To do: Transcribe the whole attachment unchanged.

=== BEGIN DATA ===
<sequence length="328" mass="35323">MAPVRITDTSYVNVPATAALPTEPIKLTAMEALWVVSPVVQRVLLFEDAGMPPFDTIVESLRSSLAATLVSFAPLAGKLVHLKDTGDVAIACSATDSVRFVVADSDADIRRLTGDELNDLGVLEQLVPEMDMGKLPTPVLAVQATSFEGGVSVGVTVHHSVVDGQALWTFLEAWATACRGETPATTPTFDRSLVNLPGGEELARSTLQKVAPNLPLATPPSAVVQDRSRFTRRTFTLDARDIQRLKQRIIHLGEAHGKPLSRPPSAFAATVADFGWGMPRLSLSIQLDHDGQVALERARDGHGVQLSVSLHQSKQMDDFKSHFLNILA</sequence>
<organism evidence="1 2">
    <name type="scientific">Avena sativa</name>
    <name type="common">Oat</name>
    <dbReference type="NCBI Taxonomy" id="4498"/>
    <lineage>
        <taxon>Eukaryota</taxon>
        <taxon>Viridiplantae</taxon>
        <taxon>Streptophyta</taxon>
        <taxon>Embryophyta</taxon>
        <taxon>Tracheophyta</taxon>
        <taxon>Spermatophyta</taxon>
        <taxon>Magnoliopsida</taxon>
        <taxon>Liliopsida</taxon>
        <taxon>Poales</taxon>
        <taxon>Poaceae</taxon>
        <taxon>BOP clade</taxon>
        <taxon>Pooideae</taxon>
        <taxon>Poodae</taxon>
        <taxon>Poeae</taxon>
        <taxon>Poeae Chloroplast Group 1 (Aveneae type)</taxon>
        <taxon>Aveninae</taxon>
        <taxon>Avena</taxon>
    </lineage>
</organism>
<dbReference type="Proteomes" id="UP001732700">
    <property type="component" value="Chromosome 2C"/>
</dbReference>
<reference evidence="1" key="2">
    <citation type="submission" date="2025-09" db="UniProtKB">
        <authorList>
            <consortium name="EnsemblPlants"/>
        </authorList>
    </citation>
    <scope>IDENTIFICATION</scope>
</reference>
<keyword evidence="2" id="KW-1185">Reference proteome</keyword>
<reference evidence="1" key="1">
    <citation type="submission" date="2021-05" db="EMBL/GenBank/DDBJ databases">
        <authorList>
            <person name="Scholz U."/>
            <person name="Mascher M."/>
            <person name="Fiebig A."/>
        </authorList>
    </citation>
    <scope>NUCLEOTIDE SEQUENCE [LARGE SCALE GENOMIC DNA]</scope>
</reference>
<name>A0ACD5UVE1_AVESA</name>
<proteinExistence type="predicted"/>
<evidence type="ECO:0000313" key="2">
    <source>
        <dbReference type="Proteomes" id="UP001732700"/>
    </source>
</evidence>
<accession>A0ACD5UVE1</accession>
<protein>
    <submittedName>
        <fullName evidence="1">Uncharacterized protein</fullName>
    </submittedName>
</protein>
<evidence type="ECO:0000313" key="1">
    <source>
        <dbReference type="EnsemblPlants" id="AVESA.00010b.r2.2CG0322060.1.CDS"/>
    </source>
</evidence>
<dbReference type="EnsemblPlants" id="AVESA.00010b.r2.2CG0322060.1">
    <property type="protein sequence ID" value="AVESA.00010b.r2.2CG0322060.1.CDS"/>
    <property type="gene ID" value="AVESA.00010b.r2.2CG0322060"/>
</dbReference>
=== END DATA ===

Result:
<sequence length="328" mass="35323">MAPVRITDTSYVNVPATAALPTEPIKLTAMEALWVVSPVVQRVLLFEDAGMPPFDTIVESLRSSLAATLVSFAPLAGKLVHLKDTGDVAIACSATDSVRFVVADSDADIRRLTGDELNDLGVLEQLVPEMDMGKLPTPVLAVQATSFEGGVSVGVTVHHSVVDGQALWTFLEAWATACRGETPATTPTFDRSLVNLPGGEELARSTLQKVAPNLPLATPPSAVVQDRSRFTRRTFTLDARDIQRLKQRIIHLGEAHGKPLSRPPSAFAATVADFGWGMPRLSLSIQLDHDGQVALERARDGHGVQLSVSLHQSKQMDDFKSHFLNILA</sequence>
<organism evidence="1 2">
    <name type="scientific">Avena sativa</name>
    <name type="common">Oat</name>
    <dbReference type="NCBI Taxonomy" id="4498"/>
    <lineage>
        <taxon>Eukaryota</taxon>
        <taxon>Viridiplantae</taxon>
        <taxon>Streptophyta</taxon>
        <taxon>Embryophyta</taxon>
        <taxon>Tracheophyta</taxon>
        <taxon>Spermatophyta</taxon>
        <taxon>Magnoliopsida</taxon>
        <taxon>Liliopsida</taxon>
        <taxon>Poales</taxon>
        <taxon>Poaceae</taxon>
        <taxon>BOP clade</taxon>
        <taxon>Pooideae</taxon>
        <taxon>Poodae</taxon>
        <taxon>Poeae</taxon>
        <taxon>Poeae Chloroplast Group 1 (Aveneae type)</taxon>
        <taxon>Aveninae</taxon>
        <taxon>Avena</taxon>
    </lineage>
</organism>
<dbReference type="Proteomes" id="UP001732700">
    <property type="component" value="Chromosome 2C"/>
</dbReference>
<reference evidence="1" key="2">
    <citation type="submission" date="2025-09" db="UniProtKB">
        <authorList>
            <consortium name="EnsemblPlants"/>
        </authorList>
    </citation>
    <scope>IDENTIFICATION</scope>
</reference>
<keyword evidence="2" id="KW-1185">Reference proteome</keyword>
<reference evidence="1" key="1">
    <citation type="submission" date="2021-05" db="EMBL/GenBank/DDBJ databases">
        <authorList>
            <person name="Scholz U."/>
            <person name="Mascher M."/>
            <person name="Fiebig A."/>
        </authorList>
    </citation>
    <scope>NUCLEOTIDE SEQUENCE [LARGE SCALE GENOMIC DNA]</scope>
</reference>
<name>A0ACD5UVE1_AVESA</name>
<proteinExistence type="predicted"/>
<evidence type="ECO:0000313" key="2">
    <source>
        <dbReference type="Proteomes" id="UP001732700"/>
    </source>
</evidence>
<accession>A0ACD5UVE1</accession>
<protein>
    <submittedName>
        <fullName evidence="1">Uncharacterized protein</fullName>
    </submittedName>
</protein>
<evidence type="ECO:0000313" key="1">
    <source>
        <dbReference type="EnsemblPlants" id="AVESA.00010b.r2.2CG0322060.1.CDS"/>
    </source>
</evidence>
<dbReference type="EnsemblPlants" id="AVESA.00010b.r2.2CG0322060.1">
    <property type="protein sequence ID" value="AVESA.00010b.r2.2CG0322060.1.CDS"/>
    <property type="gene ID" value="AVESA.00010b.r2.2CG0322060"/>
</dbReference>